Health care is possible in U.S.


Paul Krugman discusses health care today in the Times:

A few weeks ago there was a furor when the budget office “scored” two incomplete Senate health reform proposals — that is, estimated their costs and likely impacts over the next 10 years. One proposal came in more expensive than expected; the other didn’t cover enough people. Health reform, it seemed, was in trouble.

But last week the budget office scored the full proposed legislation from the Senate committee on Health, Education, Labor and Pensions (HELP). And the news — which got far less play in the media than the downbeat earlier analysis — was very, very good. Yes, we can reform health care.

Let me start by pointing out something serious health economists have known all along: on general principles, universal health insurance should be eminently affordable.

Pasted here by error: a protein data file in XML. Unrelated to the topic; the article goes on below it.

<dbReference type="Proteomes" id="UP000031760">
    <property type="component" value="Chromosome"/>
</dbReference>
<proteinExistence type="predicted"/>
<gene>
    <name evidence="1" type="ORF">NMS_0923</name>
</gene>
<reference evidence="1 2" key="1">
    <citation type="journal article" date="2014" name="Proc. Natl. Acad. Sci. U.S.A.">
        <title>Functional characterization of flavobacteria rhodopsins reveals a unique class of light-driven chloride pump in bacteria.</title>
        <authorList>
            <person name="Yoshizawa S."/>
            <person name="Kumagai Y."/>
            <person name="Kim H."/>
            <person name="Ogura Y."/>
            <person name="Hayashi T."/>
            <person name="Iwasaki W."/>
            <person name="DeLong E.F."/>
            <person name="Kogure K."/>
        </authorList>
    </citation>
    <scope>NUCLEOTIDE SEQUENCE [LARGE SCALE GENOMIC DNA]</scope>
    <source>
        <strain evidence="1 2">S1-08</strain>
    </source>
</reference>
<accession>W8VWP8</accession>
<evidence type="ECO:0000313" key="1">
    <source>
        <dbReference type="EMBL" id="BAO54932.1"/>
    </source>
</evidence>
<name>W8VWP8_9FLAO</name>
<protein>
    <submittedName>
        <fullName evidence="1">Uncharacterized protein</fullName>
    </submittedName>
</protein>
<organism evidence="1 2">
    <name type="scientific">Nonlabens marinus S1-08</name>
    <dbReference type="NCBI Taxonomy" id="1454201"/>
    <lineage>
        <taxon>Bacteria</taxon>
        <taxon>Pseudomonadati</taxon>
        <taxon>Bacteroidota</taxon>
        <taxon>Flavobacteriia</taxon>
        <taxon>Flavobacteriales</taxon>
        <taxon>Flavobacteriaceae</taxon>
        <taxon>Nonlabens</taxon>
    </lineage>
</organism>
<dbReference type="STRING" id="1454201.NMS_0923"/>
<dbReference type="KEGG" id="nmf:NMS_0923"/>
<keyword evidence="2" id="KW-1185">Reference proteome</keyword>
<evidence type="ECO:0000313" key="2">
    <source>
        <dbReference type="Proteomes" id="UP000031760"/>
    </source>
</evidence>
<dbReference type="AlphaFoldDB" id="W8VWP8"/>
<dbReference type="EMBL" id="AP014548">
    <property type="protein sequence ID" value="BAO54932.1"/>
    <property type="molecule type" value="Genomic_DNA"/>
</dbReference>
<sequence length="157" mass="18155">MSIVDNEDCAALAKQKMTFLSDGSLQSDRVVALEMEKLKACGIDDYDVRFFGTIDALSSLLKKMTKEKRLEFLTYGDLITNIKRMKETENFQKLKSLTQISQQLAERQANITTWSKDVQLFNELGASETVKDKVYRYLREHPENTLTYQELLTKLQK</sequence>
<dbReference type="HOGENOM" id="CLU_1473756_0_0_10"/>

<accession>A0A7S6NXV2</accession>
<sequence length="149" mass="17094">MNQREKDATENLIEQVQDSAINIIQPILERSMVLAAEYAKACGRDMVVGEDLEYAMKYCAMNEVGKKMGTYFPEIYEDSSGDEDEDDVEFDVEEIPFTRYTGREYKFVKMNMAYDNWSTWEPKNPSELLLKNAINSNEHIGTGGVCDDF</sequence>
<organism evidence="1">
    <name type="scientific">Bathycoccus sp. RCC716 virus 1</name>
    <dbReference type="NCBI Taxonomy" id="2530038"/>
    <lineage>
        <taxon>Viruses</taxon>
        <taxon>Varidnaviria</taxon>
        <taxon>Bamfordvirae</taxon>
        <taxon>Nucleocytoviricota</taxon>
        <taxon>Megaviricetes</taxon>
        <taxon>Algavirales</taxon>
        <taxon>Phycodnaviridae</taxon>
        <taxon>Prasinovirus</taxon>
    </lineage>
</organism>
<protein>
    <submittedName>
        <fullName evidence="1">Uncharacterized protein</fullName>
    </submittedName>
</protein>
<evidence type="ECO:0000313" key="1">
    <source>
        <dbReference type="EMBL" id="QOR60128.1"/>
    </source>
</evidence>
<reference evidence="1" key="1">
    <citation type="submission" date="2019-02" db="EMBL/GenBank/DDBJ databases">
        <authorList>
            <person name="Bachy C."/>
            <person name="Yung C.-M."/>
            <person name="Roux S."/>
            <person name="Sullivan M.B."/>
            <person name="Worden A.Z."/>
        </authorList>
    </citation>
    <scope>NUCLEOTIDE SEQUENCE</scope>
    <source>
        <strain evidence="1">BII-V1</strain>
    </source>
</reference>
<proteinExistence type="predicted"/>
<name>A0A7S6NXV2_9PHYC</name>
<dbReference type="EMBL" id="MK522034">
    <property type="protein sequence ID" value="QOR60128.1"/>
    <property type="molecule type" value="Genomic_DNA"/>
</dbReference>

First, the uninsured are disproportionately young adults, whose medical costs tend to be relatively low. The big spending is mainly on the elderly, who are already covered by Medicare.

Second, even now the uninsured receive a considerable (though inadequate) amount of “uncompensated” care, whose costs are passed on to the rest of the population. So the net cost of giving the uninsured explicit coverage is substantially less than it might seem.

In Madison the Cap Times’ Dave Zwiefel discusses a blooper over at the National Review, where conservative commentator Mark Hemmingway stirred up the right wing blogosphere with a story about Barack Obama’s doctor not supporting his health care plan. Not even Marx’s doctor! Of course it wouldn’t be that simple. Hemmingway was unwittingly allowing his blog to serve as a platform for single-payer health care, which is what Obama’s doc was advocating.


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One Response to “Health care is possible in U.S.”

  1. Health care -- how do we move forward Says:

    Follow the healthcare debate at

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